through the Top Level Ontology MarineTLO
    • Authors: Yannis Tzitzikas, Carlo Allocca, Chryssoula Bekiari, Yannis Marketakis, Pavlos Fafalios, Martin Doerr, Nikos Minadakis, Theodore Patkos, Leonardo Candela
      First page: 16
      Abstract: Program, Volume 50, Issue 1, February 2016.
      Purpose Marine species data are scattered across a series of heterogeneous repositories and information systems. There is no repository that can claim to have all Marine Species data. Moreover, information on marine species are made available through different formats and protocols. Our research aims at providing models and methods that allow integrating such information either for publishing it, browsing it, or querying it. Aiming at providing a valid and reliable knowledge ground for enabling semantic interoperability of marine species data, in this paper we motivate a top level ontology, called MarineTLO and discuss its use for creating MarineTLO-based warehouses. Design/methodology/approach In this paper we introduce a set of motivating scenarios that highlight the need of having a top level ontology. Afterwards we describe the main data sources (FLOD, ECOSCOPE, WoRMS, FishBase, and DBpedia) that will be used as a basis for constructing the MarineTLO. Findings The paper discusses about the exploitation of MarineTLO for the construction of a warehouse. Furthermore a series of uses of the MarineTLO-based warehouse is being reported. Originality/value In this paper we described the design of a Top Level Ontology for the marine domain able to satisfy the need for maintaining integrated sets of facts about marine species and thus assisting ongoing research on biodiversity. Apart from the ontology we also elaborated with the mappings that are required for building integrated warehouses.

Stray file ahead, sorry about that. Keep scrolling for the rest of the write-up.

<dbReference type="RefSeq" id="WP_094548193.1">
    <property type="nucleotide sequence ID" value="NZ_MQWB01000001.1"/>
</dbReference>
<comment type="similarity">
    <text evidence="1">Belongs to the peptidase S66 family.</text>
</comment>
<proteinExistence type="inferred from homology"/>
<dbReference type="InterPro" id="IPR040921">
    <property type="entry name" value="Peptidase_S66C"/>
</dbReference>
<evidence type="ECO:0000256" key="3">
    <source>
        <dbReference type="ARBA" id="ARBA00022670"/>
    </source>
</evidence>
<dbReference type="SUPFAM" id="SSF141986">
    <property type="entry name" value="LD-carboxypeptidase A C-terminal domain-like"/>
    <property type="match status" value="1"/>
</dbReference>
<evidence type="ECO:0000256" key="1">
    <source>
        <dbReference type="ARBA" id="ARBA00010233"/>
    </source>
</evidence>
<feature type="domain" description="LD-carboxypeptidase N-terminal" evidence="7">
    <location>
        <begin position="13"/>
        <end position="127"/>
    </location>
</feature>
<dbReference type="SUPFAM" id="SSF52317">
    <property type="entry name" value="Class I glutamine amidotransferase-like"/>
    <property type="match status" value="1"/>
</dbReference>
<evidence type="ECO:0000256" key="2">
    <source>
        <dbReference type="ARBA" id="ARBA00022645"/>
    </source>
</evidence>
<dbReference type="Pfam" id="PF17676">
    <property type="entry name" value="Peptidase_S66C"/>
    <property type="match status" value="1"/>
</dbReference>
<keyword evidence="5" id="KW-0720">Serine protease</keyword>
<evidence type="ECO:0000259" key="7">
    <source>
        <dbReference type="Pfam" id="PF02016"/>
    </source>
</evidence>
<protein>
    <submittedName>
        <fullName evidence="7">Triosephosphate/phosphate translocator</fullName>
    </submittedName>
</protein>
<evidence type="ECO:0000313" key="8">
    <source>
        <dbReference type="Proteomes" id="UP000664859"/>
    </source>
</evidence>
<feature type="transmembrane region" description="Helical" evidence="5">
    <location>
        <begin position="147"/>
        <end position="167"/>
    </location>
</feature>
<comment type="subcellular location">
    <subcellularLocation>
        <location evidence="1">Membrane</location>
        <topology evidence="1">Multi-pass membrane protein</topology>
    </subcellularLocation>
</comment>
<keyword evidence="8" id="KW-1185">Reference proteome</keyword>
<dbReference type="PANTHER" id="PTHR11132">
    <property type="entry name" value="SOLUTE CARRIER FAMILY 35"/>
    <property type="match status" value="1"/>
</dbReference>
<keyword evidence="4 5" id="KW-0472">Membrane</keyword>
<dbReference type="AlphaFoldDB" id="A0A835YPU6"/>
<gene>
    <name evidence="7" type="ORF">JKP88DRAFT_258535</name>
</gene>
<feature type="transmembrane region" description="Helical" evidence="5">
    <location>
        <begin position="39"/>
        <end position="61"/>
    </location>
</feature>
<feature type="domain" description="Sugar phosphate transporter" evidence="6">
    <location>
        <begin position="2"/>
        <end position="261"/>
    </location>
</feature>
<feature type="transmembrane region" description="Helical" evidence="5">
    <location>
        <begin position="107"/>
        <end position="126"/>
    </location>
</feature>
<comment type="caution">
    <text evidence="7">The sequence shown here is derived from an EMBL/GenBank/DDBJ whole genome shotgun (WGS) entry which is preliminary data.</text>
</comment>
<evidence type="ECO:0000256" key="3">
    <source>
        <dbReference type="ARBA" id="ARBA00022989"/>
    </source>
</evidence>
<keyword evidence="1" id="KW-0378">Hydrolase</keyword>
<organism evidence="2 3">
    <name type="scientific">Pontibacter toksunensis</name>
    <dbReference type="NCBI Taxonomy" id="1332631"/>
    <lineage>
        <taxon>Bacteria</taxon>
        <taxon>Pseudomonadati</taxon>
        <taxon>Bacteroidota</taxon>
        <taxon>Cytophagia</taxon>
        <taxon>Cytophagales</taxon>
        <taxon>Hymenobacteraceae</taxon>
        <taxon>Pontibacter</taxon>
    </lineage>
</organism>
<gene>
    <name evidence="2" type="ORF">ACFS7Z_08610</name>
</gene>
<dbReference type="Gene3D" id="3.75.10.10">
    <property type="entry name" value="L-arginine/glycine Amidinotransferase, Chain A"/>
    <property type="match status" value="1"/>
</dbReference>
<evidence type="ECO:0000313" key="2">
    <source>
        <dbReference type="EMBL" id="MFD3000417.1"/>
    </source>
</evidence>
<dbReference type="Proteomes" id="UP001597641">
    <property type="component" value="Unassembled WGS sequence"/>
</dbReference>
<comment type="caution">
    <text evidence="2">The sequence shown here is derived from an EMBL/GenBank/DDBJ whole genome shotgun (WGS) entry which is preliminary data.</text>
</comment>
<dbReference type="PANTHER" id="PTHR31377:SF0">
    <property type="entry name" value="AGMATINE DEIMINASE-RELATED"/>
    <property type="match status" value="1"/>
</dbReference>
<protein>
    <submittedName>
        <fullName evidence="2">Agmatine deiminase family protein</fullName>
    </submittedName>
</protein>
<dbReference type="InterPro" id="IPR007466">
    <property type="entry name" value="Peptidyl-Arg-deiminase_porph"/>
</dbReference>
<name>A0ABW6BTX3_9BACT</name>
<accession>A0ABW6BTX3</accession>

Citation: Program
      PubDate: 2015-11-13T09:19:40Z
      DOI: 10.1108/PROG-10-2014-0072
  • Exploring the dynamic contribution behavior of editors in wikis based on
           time series analysis
    • Authors: Linghe Huang, Qinghua Zhu, Jia Tina Du, Baozhen Lee
      First page: 41
      Abstract: Program, Volume 50, Issue 1, February 2016.